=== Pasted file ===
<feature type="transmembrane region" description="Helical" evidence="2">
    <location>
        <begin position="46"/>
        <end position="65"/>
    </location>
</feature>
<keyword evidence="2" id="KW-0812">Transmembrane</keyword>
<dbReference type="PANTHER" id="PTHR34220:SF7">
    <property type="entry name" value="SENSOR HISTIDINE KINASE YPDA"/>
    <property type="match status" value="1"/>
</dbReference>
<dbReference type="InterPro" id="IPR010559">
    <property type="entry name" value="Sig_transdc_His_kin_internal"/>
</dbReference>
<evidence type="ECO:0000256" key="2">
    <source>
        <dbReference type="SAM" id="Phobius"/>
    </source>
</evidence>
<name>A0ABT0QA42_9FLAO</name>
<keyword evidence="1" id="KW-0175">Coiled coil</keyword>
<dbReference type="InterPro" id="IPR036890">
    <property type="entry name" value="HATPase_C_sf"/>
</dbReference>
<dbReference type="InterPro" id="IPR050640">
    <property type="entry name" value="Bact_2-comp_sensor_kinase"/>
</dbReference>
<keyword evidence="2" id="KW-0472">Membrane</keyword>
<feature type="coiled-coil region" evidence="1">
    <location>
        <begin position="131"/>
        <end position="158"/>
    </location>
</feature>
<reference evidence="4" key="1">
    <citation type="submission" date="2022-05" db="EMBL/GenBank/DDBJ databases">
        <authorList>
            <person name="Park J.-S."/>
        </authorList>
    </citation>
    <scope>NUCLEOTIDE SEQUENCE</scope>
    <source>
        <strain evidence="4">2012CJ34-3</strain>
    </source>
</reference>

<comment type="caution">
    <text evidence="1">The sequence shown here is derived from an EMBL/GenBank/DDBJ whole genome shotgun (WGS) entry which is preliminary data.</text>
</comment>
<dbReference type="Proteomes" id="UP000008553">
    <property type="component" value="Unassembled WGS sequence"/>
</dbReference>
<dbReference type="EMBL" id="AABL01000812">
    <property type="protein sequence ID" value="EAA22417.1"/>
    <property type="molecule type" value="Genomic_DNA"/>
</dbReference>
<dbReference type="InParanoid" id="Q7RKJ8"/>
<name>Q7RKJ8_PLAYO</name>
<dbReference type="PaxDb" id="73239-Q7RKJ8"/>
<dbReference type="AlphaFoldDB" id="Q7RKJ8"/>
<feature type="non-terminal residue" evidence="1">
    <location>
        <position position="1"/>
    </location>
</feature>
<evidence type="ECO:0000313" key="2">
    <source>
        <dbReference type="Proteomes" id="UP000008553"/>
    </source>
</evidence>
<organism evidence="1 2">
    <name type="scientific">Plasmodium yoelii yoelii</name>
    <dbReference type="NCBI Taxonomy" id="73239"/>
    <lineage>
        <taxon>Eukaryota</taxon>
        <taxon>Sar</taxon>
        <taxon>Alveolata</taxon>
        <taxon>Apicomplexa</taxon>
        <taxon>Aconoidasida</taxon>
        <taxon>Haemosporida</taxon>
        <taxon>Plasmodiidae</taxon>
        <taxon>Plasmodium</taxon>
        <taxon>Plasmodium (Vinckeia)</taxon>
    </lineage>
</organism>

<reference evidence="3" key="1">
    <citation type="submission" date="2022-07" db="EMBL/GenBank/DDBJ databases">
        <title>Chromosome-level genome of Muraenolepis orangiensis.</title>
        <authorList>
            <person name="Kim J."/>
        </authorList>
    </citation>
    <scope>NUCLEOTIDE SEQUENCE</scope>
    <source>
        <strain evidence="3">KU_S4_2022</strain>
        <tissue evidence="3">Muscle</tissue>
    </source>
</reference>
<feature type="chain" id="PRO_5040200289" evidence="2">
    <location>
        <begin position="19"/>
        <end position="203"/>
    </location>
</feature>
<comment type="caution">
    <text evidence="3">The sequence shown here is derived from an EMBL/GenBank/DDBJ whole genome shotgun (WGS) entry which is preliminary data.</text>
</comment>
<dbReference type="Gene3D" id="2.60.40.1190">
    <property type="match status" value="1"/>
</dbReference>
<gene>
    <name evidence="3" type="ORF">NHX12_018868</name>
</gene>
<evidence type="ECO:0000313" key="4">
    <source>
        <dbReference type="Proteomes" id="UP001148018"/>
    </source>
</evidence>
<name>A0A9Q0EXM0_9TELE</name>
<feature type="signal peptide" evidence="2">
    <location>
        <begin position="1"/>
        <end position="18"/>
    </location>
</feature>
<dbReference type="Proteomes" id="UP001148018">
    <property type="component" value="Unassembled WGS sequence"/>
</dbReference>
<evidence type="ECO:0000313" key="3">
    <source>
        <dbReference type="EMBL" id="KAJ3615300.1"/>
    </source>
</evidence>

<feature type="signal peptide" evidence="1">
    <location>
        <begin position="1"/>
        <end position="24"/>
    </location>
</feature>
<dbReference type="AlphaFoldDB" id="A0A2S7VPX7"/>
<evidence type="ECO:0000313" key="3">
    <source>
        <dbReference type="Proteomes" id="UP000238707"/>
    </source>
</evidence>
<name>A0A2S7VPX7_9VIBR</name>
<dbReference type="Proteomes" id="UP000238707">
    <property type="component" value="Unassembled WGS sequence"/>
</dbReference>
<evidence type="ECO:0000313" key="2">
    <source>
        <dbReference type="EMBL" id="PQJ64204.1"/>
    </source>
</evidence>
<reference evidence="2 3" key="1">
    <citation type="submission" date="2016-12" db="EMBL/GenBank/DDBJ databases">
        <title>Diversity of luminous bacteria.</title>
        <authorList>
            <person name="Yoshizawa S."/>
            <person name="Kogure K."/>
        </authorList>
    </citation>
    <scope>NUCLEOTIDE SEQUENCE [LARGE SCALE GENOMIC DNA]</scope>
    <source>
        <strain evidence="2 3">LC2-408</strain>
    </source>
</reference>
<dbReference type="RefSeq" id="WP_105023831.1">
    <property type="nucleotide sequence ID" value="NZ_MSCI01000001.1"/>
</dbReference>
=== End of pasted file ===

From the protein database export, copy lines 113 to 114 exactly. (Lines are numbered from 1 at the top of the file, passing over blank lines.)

<evidence type="ECO:0000313" key="4">
    <source>